Advantages And Disadvantages Of Being Gregariousness

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Introduction Gregariousness is a personality trait that influences how people interact with one another and is a subordinate trait under extraversion. A person who is gregarious is highly sociable which can have both positive and negative impacts on day-to-day life. This analysis will look at gregariousness from both the biological and motive perspectives of personality psychology and will also discuss some of the advantages and disadvantages of being gregarious.
Trait Definition I have found two working definitions for gregariousness, also known as sociability, that will be used in this analysis. The first definition comes from Ghayas & Malik (2013) and it states that “Sociability refers to ones desires to live in a group because they
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With that anonymity comes a loss of inhibitions with regards to behavior. For people who are comfortable in large group settings, it is easier for deindividuation to take place (Schachter, 1959). Although that can lead to a greater sense of freedom, deindividuation can also cause problem behaviors to seem more socially acceptable because everyone else within the group is also committing the same acts of deviance (Spivey & Prentice-Dunn, 1990).
There is a strong positive correlation between sociability and the strength of the effect of positive emotions on an individual, although this only seems to apply to positive social interaction (Smillie, Wilt, Kabbani, Garratt, & Revelle, 2015). In times of crisis, extraverts are more willing to go to other people for support. Extraverts also have a tendency to seek out help sooner than introverts(Amirkhan, Risinger, & Swickert, 1995).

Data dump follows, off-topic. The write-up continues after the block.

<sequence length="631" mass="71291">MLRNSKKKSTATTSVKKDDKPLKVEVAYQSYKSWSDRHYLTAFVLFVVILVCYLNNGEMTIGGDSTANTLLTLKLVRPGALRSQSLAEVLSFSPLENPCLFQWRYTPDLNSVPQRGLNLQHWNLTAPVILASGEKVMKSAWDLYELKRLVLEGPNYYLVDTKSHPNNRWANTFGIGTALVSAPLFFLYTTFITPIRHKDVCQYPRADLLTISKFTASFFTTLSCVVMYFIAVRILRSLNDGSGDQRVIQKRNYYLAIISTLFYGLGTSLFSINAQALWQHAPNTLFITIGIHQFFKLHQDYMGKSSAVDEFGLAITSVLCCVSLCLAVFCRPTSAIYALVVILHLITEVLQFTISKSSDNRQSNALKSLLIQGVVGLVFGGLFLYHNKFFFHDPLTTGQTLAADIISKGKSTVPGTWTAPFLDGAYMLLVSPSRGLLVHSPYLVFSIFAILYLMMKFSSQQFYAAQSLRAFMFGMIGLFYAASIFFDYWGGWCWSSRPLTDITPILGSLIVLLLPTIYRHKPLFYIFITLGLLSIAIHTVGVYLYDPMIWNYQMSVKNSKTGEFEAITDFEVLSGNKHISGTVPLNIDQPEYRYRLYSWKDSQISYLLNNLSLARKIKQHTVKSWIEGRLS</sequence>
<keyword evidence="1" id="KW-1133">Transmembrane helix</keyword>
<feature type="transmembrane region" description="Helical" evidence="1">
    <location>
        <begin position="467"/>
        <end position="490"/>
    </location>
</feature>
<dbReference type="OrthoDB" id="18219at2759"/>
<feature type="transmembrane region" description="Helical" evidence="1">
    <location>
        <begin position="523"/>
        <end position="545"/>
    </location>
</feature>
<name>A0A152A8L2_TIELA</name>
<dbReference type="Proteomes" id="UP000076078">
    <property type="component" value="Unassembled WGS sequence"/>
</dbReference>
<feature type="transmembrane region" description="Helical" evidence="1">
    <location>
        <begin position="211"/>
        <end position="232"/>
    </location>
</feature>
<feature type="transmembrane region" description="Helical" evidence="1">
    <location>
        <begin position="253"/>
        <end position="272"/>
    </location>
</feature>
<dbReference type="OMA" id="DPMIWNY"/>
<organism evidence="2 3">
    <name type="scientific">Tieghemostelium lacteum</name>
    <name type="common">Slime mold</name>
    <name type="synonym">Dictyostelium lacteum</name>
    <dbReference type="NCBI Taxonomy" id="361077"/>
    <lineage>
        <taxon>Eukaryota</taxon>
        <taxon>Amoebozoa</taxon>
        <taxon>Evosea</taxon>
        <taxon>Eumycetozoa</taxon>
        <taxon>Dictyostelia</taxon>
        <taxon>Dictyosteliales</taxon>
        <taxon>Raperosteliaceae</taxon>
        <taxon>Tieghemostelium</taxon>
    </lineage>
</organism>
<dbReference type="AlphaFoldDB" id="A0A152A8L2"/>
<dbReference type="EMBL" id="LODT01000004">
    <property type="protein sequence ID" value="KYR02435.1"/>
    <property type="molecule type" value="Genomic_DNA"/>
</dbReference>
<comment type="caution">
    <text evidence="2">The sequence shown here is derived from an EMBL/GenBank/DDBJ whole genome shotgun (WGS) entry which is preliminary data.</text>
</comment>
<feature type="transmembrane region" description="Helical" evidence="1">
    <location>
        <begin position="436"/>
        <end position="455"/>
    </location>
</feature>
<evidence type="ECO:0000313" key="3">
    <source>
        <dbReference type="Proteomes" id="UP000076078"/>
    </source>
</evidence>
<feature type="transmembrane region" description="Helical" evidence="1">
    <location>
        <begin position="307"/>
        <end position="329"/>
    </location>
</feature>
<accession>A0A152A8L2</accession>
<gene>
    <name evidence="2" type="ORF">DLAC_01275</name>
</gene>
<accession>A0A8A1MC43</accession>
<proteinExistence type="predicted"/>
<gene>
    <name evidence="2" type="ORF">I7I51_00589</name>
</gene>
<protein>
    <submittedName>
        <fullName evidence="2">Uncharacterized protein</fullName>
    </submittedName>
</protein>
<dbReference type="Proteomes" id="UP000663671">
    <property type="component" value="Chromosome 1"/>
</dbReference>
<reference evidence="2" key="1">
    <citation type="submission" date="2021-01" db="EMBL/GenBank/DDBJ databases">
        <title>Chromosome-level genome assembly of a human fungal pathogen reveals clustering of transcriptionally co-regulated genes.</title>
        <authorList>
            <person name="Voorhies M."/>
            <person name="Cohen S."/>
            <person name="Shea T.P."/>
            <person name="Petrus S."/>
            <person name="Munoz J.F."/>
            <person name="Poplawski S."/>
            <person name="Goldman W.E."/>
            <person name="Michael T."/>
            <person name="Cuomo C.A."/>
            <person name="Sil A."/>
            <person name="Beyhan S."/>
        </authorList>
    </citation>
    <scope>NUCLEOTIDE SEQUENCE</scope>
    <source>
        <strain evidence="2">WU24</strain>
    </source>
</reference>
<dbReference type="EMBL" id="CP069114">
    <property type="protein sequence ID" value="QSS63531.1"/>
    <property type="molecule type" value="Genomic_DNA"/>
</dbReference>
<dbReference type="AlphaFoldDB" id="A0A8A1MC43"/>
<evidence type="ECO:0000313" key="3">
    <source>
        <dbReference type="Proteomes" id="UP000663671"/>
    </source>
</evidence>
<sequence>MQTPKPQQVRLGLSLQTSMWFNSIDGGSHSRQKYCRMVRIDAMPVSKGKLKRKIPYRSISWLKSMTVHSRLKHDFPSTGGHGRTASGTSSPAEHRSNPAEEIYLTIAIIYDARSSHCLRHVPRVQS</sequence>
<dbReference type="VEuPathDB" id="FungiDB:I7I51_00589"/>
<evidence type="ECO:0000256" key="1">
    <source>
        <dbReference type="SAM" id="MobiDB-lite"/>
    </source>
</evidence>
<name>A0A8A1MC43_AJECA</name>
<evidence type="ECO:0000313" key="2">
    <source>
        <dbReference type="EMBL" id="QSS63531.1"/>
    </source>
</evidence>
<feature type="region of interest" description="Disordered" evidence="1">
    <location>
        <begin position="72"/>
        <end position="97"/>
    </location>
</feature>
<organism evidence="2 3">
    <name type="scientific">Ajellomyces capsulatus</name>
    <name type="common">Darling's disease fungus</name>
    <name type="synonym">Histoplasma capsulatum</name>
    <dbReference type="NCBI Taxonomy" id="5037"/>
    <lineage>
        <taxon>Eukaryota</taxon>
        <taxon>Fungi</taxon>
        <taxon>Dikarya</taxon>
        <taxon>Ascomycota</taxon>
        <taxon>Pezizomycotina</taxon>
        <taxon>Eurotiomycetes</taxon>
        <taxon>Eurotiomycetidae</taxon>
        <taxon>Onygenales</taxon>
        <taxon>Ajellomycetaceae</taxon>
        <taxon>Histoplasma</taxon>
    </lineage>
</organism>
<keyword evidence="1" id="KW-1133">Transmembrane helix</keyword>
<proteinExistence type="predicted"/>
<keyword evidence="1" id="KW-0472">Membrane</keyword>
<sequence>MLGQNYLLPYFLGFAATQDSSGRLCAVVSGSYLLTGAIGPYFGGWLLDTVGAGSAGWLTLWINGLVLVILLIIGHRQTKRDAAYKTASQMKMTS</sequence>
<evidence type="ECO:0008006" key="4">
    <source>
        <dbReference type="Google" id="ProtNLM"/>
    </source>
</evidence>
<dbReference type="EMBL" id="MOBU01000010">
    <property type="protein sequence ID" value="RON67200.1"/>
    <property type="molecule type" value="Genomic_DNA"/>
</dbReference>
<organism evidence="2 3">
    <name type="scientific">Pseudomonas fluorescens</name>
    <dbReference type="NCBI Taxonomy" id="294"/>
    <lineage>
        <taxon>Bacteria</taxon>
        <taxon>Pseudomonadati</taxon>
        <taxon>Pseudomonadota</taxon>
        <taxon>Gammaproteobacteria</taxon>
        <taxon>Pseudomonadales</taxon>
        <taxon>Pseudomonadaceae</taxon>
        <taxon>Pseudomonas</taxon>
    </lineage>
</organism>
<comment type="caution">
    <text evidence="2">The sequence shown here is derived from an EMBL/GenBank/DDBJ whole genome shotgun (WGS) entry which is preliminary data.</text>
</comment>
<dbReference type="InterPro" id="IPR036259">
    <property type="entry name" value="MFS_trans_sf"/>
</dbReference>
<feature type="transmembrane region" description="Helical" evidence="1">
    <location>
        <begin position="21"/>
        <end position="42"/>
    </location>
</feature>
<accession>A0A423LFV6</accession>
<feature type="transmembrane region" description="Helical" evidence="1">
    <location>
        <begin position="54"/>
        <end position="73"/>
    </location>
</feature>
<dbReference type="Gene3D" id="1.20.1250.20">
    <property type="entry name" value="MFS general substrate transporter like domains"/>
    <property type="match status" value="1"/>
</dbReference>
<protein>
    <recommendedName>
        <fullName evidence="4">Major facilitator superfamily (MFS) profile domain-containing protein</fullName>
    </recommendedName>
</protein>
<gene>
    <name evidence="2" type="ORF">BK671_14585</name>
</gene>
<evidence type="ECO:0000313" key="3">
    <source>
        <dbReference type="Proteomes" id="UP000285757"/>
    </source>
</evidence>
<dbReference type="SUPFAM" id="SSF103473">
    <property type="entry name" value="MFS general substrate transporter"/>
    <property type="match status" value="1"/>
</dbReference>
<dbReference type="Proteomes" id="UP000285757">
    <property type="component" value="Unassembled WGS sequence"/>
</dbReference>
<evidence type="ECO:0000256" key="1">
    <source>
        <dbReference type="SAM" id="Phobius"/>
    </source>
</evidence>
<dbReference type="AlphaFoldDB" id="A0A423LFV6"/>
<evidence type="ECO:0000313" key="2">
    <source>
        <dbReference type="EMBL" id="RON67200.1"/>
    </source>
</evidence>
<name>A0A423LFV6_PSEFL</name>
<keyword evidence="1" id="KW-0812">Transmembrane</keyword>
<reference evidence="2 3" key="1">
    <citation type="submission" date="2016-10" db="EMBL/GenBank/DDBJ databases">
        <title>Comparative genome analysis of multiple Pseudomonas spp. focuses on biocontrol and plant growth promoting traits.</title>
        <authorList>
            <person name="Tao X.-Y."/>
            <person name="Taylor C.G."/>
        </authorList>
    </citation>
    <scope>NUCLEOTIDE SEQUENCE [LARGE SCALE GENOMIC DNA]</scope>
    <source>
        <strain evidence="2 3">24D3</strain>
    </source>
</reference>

Personal views & experiences
As a child, I was fond of social interaction but in my teen years I became slightly more subdued. Recently I have begun becoming more sociable however. I still enjoy spending time with large groups of people as long as I am familiar with at least a few of the individuals in said group. Most people have a tendency to become less sociable as they age, (Pollet, Roberts, & Dunbar, 2011) which would account for the perception of me that is held by some of my current
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I find myself disagreeing with this simply because extraverts are naturally more adaptive. In that case determining someone 's extraversion would depend entirely on the crowd they were with. If an extrovert was surrounded by introverts then they would be more likely to mimic that introversion (van Zalk & Denissen, 2015).
I asked a number of people with whom I am acquainted with, about what they thought of me in terms of my ability to socialize with others. I have one friend who claimed that I was far more outgoing and adventurous of the two of us and she considered me to be an extravert. When I informed her of my selection of the trait gregariousness for my topic, she found it to be fitting. My friend, who I have known since the age of eight, is herself an extravert. To her, my desire to interact with other people and my ability to enjoy those interactions, always seemed to be a concept she could not

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